Home > News > Researchers use Nanotechnology to Find Tumors
May 19th, 2005
Researchers use Nanotechnology to Find Tumors
Biomedical engineers have used nanotechnology to find human melanoma tumors in mice while the growths are still invisible to conventional magnetic resonance imaging (MRI).
Earlier detection can potentially increase the effectiveness of treatment. This is especially true with melanoma, which begins as a highly curable disorder, then progresses into an aggressive and deadly disease.
Samuel Wickline, M.D., professor of medicine, physics, biomedical engineering and cellular physiology at Washington University in St. Louis, and his colleague, Gregory Lanza, M.D., Ph.D., associate professor of medicine, have detected tumors as small as a couple of millimeters in diameter.
Washington University in St. Louis
IBM Announces $3 Billion Research Initiative to Tackle Chip Grand Challenges for Cloud and Big Data Systems: Scientists and engineers to push limits of silicon technology to 7 nanometers and below and create post-silicon future July 10th, 2014
Virus structure inspires novel understanding of onion-like carbon nanoparticles April 10th, 2014
Local girl does good March 22nd, 2014
Surface Characteristics Influence Cellular Growth on Semiconductor Material March 12th, 2014
Researchers create vaccine for dust-mite allergies Main Page Content: Vaccine reduced lung inflammation to allergens in lab and animal tests July 22nd, 2014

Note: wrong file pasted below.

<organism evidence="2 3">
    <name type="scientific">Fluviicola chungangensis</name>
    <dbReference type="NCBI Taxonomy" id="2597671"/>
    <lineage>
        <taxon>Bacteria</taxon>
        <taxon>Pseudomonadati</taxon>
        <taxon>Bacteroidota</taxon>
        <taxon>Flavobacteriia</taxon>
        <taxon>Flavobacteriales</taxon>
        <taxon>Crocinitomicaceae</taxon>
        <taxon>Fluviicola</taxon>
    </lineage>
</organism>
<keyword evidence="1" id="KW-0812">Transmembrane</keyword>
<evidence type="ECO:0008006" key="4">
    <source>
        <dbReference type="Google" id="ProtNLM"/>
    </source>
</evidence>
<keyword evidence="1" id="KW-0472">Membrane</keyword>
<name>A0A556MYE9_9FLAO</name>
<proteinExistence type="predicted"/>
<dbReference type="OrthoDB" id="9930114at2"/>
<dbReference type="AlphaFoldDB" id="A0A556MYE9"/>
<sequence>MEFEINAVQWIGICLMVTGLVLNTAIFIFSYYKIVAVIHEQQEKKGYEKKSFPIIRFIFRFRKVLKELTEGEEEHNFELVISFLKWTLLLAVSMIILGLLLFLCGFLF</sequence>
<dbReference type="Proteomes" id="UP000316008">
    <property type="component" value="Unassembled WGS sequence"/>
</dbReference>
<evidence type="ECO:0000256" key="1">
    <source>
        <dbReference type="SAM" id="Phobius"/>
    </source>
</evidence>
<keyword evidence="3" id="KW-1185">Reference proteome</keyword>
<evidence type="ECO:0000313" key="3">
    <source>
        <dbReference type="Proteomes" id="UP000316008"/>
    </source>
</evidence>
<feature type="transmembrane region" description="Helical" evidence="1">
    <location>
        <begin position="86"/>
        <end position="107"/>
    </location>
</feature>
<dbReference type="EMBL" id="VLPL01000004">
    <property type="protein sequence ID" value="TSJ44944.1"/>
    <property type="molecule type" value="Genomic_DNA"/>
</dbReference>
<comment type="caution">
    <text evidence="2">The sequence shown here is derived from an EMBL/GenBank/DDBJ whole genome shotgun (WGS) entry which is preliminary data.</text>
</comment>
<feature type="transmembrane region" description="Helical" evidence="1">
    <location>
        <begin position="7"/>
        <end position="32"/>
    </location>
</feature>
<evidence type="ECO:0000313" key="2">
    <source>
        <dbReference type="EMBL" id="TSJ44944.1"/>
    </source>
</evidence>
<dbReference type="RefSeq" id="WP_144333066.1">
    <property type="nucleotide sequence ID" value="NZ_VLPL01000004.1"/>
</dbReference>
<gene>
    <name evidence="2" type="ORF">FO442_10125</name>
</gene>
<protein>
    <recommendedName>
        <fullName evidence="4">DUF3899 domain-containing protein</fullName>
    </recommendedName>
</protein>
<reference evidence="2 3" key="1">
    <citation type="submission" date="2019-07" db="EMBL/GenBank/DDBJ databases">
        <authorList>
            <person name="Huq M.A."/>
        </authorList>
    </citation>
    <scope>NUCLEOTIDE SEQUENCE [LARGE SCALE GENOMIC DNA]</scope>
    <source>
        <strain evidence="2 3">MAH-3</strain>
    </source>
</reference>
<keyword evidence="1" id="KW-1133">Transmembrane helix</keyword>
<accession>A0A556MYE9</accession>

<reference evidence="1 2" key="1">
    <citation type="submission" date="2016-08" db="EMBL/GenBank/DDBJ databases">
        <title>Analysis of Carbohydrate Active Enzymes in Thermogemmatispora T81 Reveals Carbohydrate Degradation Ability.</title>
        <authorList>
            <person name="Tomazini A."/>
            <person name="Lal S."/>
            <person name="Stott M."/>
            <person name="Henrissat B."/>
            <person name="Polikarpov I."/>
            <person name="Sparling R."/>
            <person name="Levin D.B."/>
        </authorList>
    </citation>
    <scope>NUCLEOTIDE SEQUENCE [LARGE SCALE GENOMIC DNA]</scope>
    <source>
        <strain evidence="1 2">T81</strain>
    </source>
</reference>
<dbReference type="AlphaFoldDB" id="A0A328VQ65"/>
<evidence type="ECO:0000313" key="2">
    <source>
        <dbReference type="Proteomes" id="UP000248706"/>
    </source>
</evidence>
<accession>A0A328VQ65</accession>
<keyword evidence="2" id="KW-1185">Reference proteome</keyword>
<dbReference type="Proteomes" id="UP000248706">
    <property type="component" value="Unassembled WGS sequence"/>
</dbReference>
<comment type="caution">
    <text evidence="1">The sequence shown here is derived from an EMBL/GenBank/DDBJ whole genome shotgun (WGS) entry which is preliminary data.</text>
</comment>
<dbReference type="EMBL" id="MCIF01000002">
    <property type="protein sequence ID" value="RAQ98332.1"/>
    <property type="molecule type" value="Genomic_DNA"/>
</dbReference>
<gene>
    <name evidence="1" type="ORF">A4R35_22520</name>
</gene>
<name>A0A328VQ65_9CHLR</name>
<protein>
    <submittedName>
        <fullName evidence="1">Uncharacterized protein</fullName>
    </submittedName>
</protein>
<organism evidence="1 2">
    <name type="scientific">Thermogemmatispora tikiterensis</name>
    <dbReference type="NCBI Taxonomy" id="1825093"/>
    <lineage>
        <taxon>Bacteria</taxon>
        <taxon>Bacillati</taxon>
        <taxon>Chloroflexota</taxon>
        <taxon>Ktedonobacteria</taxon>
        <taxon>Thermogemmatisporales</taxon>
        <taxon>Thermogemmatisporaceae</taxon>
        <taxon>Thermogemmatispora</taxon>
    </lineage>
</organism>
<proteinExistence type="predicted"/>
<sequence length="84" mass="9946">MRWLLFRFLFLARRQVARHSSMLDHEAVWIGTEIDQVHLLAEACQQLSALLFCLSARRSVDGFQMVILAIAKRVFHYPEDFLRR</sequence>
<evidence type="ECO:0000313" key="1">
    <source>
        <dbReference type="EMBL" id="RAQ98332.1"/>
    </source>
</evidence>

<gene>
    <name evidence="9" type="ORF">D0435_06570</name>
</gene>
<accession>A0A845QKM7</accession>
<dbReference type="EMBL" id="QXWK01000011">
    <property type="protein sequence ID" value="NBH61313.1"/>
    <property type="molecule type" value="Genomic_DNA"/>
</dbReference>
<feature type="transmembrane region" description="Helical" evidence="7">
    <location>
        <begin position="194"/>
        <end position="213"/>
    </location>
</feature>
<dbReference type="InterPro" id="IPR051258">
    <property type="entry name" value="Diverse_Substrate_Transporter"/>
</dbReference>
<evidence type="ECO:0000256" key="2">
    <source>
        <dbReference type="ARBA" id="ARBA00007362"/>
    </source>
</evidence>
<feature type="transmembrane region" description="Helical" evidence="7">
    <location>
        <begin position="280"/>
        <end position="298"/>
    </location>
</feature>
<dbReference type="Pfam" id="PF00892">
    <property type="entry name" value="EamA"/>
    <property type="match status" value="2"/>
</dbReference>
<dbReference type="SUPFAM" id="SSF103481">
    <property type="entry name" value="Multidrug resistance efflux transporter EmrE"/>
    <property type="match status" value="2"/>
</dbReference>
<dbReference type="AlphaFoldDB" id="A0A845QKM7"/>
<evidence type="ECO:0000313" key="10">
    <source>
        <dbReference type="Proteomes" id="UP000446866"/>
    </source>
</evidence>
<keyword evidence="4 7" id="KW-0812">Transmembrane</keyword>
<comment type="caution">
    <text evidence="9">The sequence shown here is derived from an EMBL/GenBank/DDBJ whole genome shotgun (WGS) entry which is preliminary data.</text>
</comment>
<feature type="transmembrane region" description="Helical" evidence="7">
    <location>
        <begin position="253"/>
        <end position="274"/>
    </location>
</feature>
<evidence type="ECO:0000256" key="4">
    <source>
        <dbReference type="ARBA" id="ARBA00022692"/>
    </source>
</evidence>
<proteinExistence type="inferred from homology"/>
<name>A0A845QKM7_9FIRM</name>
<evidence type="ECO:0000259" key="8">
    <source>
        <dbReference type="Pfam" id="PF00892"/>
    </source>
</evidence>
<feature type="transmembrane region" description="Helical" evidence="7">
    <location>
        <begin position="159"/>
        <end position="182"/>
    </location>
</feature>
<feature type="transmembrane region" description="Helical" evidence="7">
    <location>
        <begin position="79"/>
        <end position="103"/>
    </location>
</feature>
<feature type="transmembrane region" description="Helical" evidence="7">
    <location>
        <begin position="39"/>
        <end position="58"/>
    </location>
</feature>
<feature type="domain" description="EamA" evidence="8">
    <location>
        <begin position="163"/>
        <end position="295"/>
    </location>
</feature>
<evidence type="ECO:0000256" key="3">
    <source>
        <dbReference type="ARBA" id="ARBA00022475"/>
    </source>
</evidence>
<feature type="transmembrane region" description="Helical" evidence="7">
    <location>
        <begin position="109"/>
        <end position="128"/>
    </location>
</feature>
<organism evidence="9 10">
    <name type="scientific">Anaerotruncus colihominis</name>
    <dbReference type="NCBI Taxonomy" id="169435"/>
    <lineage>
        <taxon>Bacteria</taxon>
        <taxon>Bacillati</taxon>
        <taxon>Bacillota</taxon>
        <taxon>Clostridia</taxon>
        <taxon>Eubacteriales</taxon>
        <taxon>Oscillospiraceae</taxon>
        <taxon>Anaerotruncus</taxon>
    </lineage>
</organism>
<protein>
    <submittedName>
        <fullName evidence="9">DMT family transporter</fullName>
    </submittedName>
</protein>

NIST shows ultrasonically propelled nanorods spin dizzyingly fast July 22nd, 2014
SentiMag® Now Available in Australia and New Zealand July 21st, 2014
More than glitter: Scientists explain how gold nanoparticles easily penetrate cells, making them useful for delivering drugs July 21st, 2014
UCF Nanotech Spinout Developing Revolutionary Battery Technology: Power the Next Generation of Electronics with Carbon July 23rd, 2014
Deadline Announced for Registration in 7th Int'l Nanotechnology Festival in Iran July 23rd, 2014
A Crystal Wedding in the Nanocosmos July 23rd, 2014
Nano-sized Chip "Sniffs Out" Explosives Far Better than Trained Dogs: TAU researcher's groundbreaking sensor detects miniscule concentrations of hazardous materials in the air July 23rd, 2014